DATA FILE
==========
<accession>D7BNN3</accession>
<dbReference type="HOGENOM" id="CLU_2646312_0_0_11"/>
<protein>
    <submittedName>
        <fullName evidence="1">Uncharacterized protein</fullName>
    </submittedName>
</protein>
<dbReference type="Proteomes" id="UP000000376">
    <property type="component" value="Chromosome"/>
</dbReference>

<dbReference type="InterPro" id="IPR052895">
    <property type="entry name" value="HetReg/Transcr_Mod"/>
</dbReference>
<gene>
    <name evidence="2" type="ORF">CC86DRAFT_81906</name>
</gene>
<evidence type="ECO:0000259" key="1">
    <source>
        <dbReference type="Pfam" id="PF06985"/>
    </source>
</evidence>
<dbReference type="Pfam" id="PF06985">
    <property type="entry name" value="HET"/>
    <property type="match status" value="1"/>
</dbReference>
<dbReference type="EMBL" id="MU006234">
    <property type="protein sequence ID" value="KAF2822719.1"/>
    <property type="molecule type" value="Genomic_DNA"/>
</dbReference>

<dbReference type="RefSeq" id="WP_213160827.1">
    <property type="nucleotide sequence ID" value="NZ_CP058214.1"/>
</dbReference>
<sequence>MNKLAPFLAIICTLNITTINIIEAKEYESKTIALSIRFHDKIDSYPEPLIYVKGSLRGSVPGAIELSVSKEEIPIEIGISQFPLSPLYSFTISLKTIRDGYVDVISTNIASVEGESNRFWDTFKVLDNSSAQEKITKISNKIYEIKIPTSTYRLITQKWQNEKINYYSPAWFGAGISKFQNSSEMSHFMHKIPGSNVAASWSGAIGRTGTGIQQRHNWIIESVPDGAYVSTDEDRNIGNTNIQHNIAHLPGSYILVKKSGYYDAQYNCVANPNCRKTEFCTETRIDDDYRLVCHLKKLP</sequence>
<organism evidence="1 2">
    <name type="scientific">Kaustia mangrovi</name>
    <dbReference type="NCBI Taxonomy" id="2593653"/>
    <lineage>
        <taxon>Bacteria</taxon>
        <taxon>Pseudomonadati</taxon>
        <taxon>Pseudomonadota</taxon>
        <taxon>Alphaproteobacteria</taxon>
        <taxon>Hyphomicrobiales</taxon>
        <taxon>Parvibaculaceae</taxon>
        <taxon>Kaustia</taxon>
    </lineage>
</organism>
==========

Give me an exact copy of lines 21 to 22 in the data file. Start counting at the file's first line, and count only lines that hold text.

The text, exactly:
</evidence>
<dbReference type="Pfam" id="PF06985">